By Leo Ryan, Editor
The Port of Montreal today staged a technical briefing during which it updated the procurement process for a major container terminal project at Contrecoeur, 40 kms downstream on the St. Lawrence River. Now slated to become operational by late 2026 after receiving federal government regulatory approval and substantial financial support, the terminal able to handle 1.15 million TEUs will boost the port’s capacity from 2.1 million TEUs to 3.5 million TEUs. Actual construction would begin in 2023.
Accompanied by consultant Tony Boemi, former VP Growth and Development of the Montreal Port Authority, Paul Bird, Vice-President Contrecoeur, outlined the two-stage Design-Build-Finance-Operate-Maintain (DBFOM) procurement process for potential international and domestic bidders.
The Request for Qualification (RFQ) is scheduled to be launched on November 23 and is expected to be in market for three months. The RFQ will qualify a maximum of three respondents.
A Request for Proposals (RFP) is scheduled to be issued on Q2 2022 and is expected to be in market for nine months. The RFP will result in the selection of one successful proponent to design, build, finance, operate and maintain the Contrecoeur terminal.
Mr. Bird said that the eventual strategic partner “must share the same values as the Montreal Port Authority.”
Among the partner’s responsibilities: strong connections with shipping companies committed to bring new business to Eastern Canada’s leading container gateway; strong interest in innovation and efficiency; strong focus on good community relations; strong environmental and sustainable development approach.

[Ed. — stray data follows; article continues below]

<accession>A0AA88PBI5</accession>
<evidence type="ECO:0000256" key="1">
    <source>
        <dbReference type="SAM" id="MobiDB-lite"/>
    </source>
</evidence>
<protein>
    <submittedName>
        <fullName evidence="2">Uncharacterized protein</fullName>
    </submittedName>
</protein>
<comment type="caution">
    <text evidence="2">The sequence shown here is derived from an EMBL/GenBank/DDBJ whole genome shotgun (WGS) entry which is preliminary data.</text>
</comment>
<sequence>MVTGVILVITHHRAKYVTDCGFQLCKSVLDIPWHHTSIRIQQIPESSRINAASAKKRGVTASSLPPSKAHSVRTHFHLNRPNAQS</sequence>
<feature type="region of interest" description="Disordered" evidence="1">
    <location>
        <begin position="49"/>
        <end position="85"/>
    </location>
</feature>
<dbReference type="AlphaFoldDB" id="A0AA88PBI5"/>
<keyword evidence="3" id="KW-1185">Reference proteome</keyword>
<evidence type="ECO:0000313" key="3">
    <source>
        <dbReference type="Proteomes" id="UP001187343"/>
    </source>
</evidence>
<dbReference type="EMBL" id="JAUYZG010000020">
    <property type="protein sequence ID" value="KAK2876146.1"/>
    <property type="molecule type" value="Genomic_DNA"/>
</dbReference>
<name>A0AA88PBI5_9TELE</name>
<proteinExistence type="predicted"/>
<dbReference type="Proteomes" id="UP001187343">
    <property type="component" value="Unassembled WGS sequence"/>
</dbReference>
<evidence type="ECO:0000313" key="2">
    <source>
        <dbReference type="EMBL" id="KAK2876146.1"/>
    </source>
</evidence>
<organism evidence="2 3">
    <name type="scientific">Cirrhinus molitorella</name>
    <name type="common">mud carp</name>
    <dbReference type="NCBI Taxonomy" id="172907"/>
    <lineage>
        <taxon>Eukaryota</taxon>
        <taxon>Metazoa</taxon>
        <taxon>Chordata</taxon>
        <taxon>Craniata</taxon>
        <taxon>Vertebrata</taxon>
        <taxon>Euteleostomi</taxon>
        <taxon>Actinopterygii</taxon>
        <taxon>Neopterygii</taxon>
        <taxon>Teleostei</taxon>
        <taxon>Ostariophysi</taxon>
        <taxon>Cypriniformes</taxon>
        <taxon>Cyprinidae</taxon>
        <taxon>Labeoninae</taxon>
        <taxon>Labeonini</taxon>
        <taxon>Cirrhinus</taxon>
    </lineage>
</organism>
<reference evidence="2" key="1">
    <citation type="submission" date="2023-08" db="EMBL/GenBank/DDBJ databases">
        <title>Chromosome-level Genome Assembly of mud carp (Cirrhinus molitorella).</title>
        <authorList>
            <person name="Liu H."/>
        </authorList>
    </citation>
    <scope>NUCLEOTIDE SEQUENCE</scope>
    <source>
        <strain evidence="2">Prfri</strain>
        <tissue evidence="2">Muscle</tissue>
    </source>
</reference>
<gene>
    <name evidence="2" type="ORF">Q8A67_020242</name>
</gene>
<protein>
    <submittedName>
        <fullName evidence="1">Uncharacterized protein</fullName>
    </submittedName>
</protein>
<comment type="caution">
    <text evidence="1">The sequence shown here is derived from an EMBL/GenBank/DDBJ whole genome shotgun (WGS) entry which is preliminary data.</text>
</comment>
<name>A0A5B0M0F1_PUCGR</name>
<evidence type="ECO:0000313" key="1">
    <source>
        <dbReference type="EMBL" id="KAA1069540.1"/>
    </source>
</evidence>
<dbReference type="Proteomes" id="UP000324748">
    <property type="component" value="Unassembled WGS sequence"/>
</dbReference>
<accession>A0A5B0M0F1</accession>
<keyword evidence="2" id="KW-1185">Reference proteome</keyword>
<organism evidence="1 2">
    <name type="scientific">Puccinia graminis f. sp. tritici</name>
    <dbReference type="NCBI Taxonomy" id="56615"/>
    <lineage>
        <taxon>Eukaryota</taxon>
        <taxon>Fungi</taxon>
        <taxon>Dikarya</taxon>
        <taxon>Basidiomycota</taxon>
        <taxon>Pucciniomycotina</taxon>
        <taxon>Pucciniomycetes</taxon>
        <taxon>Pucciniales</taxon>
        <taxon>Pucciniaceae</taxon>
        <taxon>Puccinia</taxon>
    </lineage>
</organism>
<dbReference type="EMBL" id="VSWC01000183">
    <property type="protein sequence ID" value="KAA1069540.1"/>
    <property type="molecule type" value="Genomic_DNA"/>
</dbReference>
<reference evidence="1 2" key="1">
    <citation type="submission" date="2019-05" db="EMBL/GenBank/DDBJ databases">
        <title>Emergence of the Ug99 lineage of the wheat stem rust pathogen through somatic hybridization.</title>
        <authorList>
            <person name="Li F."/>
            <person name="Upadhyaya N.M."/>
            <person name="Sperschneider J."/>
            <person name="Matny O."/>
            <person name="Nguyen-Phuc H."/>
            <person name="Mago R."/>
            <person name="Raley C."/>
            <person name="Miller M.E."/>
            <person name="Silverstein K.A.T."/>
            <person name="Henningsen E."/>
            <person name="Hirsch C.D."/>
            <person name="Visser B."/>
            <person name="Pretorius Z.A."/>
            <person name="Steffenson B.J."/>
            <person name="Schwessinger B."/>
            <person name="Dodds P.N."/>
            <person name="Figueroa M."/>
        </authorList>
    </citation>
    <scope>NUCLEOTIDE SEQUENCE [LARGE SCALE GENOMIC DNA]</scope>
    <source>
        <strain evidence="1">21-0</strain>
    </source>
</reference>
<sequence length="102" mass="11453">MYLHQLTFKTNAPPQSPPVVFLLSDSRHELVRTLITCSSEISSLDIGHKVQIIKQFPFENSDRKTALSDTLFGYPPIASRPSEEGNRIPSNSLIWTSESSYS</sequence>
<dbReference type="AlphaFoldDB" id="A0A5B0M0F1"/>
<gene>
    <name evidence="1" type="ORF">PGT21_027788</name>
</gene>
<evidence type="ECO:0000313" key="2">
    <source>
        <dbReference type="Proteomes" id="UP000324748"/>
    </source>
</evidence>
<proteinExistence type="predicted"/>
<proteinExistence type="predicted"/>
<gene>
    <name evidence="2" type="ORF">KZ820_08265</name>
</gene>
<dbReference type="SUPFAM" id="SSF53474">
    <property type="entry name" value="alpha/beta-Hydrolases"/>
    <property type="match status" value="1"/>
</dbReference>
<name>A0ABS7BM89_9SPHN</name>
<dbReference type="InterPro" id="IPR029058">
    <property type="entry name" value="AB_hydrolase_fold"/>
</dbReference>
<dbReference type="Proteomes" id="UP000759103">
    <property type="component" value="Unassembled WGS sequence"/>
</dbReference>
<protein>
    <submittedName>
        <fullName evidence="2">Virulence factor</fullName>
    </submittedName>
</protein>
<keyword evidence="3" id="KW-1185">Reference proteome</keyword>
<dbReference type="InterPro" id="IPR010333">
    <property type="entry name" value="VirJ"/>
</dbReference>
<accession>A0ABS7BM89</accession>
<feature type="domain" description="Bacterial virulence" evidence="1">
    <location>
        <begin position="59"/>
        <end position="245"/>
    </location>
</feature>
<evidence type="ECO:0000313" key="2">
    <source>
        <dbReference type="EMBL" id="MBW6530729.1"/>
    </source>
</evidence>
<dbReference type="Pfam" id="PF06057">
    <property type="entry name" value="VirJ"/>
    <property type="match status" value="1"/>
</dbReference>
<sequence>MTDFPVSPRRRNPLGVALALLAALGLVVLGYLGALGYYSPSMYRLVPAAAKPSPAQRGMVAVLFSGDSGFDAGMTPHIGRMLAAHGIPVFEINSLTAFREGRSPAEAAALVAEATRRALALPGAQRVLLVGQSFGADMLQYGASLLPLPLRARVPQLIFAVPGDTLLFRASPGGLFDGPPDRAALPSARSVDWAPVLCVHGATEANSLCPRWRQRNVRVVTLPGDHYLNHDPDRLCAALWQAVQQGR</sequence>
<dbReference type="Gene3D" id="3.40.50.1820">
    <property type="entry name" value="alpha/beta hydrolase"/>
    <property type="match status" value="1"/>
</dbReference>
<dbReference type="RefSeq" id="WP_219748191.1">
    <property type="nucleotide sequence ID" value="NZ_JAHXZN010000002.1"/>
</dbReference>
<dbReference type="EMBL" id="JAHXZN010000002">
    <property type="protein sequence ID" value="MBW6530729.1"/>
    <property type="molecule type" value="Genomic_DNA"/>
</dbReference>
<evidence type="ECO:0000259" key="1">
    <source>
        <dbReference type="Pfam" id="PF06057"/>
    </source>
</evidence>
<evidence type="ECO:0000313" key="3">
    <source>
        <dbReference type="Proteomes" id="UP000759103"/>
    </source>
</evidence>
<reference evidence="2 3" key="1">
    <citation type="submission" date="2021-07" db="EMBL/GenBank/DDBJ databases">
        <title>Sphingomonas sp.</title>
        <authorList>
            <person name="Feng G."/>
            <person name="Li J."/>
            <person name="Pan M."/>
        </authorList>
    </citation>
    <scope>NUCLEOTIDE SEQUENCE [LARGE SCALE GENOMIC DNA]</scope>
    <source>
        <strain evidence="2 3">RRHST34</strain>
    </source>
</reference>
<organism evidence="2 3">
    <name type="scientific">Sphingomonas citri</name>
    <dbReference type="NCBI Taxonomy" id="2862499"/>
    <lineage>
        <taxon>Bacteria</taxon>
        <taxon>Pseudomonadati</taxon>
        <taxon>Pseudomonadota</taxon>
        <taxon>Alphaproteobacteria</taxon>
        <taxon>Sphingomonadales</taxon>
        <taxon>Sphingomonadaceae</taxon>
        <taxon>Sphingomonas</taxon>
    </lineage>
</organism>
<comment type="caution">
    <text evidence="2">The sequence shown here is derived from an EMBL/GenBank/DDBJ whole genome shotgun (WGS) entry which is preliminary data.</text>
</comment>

Mr. Bird stressed Montreal’s strength as a destination port driven by fully-loaded ships in and out. The largest containerships cannot service Montreal due to draft restrictions. But Post-Panamax containerships can access Montreal, and Montreal handles twice as many containers per trip as vessels on “milk runs” through the US East Coast ports: 4250 versus 2,180.
Anticipated capital expenditure for Contrecoeur is C$950 million. This translates into an estimated low cost of C$826 (US$652) per container, Mr. Bird pointed out.
The project has received $300 million in long-term, low-rate financing from Canada Infrastructure Bank and a $55 million grant from the Quebec government. Its completion would bring to six the number of container facilities at the Port of Montreal.
“There is room for (capacity) growth in response to demand,” Mr.Bird said. In this regard, Mr. Boemi suggested that existing facilities will be approaching full capacity within a few years.
Between 2015 and 2019, Montreal’s container cargo grew from 13 million tonnes to 15.1 million tonnes (1.75 million TEUs). Main markets are central Canada and the US Midwest. (photo MPA)